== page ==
6. Following the bioprinting and crosslinking, gently rinse the scaffold with phosphate-buffered saline (PBS) to remove the excess CaCl2. Culture the HUVECs-laden microfibrous scaffold in endothelial cell growth medium (EGM) in an incubator at 37 °C and 5 vol.% CO2 for up to 16 days with medium changed at least every 2 days. Monitor the morphologies of the HUVECs under a microscope during the culture period.

3. Constructing the Vascularized Tissues

  1. Once the HUVECs have migrated to the peripheries of the microfibers in the scaffold to form the lumen-like structures (Figure 1D), retrieve the scaffold and gently place it on the surface of a hydrophobic surface (e.g., a slab of polymethylsiloxane [PDMS]). Use a piece of sterile filter paper to carefully remove all the medium from the interstitial space of the scaffold with capillary force.
  2. Immediately add a drop (approximately 20 - 40 µL) of suspension of a secondary cell type (e.g., cardiomyocytes) in medium at a density of 1 - 10 × 106 cells/mL on top of the scaffold, which should infiltrate the entire interstitial space of the scaffold (Figure 1E). Incubate such a configuration in an incubator (37 °C, 5 vol.% CO2, 95% relative humidity) for 0.5 - 2 h to allow the cells to adhere onto the individual microfibers. Monitor the droplet size over the period to ensure that no noticeable evaporation is observed.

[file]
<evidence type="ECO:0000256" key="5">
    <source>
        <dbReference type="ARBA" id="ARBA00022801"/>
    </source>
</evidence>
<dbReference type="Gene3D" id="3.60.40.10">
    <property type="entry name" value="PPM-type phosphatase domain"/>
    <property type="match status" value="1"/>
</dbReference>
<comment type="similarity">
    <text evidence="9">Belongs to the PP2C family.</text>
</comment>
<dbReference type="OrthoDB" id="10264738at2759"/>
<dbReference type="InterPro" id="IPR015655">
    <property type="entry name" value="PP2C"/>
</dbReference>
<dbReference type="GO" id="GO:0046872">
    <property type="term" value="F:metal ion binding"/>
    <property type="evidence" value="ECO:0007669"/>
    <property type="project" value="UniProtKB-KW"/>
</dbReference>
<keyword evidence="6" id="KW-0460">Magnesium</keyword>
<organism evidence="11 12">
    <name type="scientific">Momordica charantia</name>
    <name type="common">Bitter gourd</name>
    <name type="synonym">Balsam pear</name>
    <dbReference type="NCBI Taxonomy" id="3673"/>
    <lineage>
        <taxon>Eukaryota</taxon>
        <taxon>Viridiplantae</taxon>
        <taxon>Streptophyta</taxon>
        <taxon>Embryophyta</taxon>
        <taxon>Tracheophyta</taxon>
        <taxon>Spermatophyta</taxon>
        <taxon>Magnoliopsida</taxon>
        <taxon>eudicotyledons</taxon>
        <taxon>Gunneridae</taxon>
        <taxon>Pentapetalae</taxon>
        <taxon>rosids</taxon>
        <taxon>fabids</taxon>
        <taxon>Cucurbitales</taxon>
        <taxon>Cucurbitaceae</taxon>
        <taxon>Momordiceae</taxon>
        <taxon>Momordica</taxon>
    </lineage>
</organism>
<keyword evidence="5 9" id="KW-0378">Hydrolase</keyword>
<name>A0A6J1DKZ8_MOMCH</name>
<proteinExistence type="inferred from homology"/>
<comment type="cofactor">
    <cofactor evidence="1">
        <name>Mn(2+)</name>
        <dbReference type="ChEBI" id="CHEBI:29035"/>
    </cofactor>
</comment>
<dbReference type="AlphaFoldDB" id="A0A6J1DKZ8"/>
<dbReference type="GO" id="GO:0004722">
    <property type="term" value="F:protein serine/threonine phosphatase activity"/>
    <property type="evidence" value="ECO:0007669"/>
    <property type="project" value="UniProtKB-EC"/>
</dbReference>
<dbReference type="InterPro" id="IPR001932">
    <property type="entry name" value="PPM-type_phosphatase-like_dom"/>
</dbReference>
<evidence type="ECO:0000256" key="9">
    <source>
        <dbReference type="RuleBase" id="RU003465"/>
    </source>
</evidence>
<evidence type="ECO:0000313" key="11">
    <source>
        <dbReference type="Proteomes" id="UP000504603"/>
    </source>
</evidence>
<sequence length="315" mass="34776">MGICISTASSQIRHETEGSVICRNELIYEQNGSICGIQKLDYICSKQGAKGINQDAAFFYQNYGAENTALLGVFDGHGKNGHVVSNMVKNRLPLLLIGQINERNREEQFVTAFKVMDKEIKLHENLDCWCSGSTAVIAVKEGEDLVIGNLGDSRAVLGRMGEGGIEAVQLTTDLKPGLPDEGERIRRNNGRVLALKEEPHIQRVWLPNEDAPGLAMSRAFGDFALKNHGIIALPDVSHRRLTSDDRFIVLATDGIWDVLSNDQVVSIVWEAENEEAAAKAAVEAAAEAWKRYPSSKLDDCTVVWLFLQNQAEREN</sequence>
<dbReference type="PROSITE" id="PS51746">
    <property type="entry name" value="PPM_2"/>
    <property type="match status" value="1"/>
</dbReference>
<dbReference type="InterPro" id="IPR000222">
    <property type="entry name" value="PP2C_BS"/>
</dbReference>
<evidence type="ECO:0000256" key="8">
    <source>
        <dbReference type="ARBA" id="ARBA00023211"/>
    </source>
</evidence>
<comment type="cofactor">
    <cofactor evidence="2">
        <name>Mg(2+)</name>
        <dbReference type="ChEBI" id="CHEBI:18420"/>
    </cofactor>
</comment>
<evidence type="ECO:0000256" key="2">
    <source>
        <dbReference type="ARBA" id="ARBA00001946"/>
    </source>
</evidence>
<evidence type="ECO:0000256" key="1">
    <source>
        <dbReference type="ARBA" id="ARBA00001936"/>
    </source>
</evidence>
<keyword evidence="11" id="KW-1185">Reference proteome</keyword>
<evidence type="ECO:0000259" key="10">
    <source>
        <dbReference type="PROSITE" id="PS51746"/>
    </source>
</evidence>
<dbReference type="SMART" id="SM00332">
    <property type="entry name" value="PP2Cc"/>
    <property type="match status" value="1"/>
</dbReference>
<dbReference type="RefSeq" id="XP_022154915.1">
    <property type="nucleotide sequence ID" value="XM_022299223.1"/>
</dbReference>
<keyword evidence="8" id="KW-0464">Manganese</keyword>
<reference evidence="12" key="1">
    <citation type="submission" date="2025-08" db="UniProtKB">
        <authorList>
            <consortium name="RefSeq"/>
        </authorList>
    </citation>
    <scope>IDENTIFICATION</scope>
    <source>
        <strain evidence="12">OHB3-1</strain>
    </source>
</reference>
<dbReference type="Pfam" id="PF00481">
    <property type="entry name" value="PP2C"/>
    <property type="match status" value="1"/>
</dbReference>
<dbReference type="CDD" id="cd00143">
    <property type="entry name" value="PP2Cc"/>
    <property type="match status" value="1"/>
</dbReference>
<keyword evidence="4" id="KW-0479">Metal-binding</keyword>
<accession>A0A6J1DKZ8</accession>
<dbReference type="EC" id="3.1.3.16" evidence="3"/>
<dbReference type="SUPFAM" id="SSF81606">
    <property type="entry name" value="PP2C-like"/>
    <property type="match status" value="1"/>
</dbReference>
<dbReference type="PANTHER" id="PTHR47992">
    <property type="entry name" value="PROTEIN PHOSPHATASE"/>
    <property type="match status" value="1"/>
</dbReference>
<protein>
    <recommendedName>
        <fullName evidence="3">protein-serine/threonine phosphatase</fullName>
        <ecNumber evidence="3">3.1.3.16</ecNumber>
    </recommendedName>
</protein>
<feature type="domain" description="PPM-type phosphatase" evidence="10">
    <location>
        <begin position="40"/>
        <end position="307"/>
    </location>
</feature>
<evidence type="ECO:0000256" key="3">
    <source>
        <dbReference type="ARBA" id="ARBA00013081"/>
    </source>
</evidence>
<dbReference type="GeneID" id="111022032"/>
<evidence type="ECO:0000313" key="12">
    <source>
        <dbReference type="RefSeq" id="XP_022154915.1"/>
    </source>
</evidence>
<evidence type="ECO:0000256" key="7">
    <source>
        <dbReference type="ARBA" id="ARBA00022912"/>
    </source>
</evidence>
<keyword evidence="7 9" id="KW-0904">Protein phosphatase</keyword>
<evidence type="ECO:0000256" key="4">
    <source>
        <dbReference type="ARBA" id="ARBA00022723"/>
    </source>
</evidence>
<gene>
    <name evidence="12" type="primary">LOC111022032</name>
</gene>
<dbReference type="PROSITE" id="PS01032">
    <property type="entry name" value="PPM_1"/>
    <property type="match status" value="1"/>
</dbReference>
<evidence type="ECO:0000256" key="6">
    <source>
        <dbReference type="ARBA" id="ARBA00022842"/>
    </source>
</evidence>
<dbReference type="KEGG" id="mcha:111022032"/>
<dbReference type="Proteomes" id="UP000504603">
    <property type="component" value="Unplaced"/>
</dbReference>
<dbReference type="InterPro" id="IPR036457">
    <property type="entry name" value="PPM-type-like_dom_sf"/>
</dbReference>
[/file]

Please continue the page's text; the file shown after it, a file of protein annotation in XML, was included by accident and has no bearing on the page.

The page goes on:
3. Gently wash the scaffolds by shaking in a PBS bath to remove any non-adherent cells and culture the construct in relevant medium until the desired vascularized tissue is formed.

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Representative Results

The microfluidic bioprinting strategy allows for direct extrusion bioprinting of microfibrous scaffolds using low-viscosity bioinks54,55. As illustrated in Figure 2A, a scaffold with a size of 6 × 6 × 6 mm3 containing >30 layers of microfibers could be bioprinted within 10 min. The immediate ionic crosslinking of the alginate component with CaCl2 allowed for excellent structural integrity during the bioprinting process while the subsequent physical photocrosslinking of the GelMA component ensured long-term stability of the bioprinted microfibrous scaffold, as indicated in top view and side view shown in Figures 2B and 2C. The microfibers achieved in this case, under the bioprinting conditions specified in the protocol, were approximately 100 - 150 µm in diameter, which would slightly increase overtime with swelling.